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Article: What is the Best Bedding to Stay Cool in the Summer?

What is the Best Bedding to Stay Cool in the Summer?

What is the Best Bedding to Stay Cool in the Summer?

When it's hot out, lightweight and breathable bedding is an absolute must. See which textiles are best for these warm, summer months.

Why is It Important to Stay Cool at Night?

The best temperature for sleeping is around 65°F (18°C). Although this can vary between individuals, most people fall on a range between 60-68°F (15-20°C). Cooler temperatures help you fall into a deep sleep, during which the body carries out essential repairs and maintenance. Good quality deep sleep supports your memory, immune system, and cell growth.

Although bedding isn’t the only factor in staying cool at night, it’s arguably the most important one. Your bedding needs to be breathable and moisture-wicking—if you’re sweating under a polyester duvet cover, other measures won’t make much difference.

Woman relaxing in chambray grey organic European flax linen bedding by The Modern Dane

The Downsides of Synthetic Bedding

Plastic-based bedding, such as polyester—and synthetic-natural blends like polycotton—tempt consumers with low prices and fun prints. However, what seems like a sensible short-term saving may prove detrimental to your health in the long run. Polyester isn’t as breathable as natural materials and will trap heat and moisture, making you feel sticky and uncomfortable at night. They’re oil-based and unsustainable, taking centuries to break down in landfill and adding to the microplastics circulating in our ecosystem (and our bodies).

The Problems with Cotton, Wool, and Silk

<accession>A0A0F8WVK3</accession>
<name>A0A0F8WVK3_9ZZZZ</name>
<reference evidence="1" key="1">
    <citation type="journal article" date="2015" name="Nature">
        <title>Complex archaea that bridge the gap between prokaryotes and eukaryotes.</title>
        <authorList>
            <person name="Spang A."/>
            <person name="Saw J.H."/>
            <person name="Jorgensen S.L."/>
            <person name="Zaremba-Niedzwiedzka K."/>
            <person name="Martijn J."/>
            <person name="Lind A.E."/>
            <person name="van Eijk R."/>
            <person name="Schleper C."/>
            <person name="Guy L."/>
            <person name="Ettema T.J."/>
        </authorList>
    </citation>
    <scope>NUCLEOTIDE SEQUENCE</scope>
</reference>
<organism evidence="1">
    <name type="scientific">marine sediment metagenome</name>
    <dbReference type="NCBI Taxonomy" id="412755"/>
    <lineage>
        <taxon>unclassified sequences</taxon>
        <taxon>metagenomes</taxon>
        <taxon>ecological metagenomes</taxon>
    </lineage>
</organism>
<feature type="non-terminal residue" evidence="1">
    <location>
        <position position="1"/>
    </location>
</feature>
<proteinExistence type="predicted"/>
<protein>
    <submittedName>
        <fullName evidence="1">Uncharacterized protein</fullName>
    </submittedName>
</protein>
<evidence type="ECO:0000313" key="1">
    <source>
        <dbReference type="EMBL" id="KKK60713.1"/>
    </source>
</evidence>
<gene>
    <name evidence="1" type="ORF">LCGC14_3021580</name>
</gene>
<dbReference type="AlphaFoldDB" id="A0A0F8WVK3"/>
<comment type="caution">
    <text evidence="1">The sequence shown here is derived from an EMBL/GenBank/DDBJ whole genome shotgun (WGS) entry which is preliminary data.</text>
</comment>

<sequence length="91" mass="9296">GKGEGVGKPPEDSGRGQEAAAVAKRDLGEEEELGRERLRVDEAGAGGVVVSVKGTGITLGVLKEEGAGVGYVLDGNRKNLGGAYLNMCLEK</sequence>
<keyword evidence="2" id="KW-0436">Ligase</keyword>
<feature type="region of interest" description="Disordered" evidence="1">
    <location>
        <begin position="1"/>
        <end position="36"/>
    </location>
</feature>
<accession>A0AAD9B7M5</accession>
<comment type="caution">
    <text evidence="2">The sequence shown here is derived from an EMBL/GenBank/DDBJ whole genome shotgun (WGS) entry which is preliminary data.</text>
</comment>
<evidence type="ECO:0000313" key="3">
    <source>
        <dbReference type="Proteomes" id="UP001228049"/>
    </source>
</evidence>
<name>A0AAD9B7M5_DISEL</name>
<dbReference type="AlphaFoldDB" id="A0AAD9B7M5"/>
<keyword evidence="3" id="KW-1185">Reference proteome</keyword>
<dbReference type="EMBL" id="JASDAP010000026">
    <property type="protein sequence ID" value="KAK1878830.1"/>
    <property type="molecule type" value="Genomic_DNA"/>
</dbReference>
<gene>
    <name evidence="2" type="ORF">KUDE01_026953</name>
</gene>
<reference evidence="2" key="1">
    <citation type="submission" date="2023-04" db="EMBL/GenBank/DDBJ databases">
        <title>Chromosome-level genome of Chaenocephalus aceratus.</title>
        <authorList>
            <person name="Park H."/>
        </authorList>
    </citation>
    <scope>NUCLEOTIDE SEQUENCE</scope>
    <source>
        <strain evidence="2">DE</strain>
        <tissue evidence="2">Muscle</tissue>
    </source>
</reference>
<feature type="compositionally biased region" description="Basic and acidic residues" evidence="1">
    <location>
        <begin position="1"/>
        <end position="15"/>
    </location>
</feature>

Many consumers are aware of the issues with polyester, and so turn to cotton—the world’s most popular bedding material—instead. As a natural material, cotton is more breathable than polyester, though it’s not that effective at moisture-wicking. As you’ll know from laundering your clothes, cotton that becomes damp tends to stay damp. On a hot summer night, you may end up with your cotton bedding clinging to your skin.

Buying cotton also perpetuates ethical and environmental issues. Cotton has been associated with egregious human rights violations: the forced labor of half a million Uighur people in China, and child labor in cotton ginning factories in India. Cotton consumes tons of water in already water-deprived areas: it takes 594 gallons (2,700 liters) of water to make just one cotton shirt.

Pivot circle irrigation equipment in cotton field

Wool and silk—also natural materials—are reasonably effective heat conductors, though they’re both quite heavy, so not ideal for summer. As animal-based products, neither are suitable for vegans. Wool carries animal welfare concerns, with inhumane practices such as mulesing (removing parts of the animal’s skin to prevent infection) still widespread. Both wool and silk have been rated as having a high environmental impact (by the Made-By benchmark and Higg Sustainability Index, respectively) due to the heavy fossil fuel use involved in their production.

Organic Linen Bedding: the Best Choice for Staying Cool in Summer

We may be biased but the facts back us up: organic linen bedding is the best bedding to stay cool in the summer, as well as being the most ethical and environmentally-friendly choice.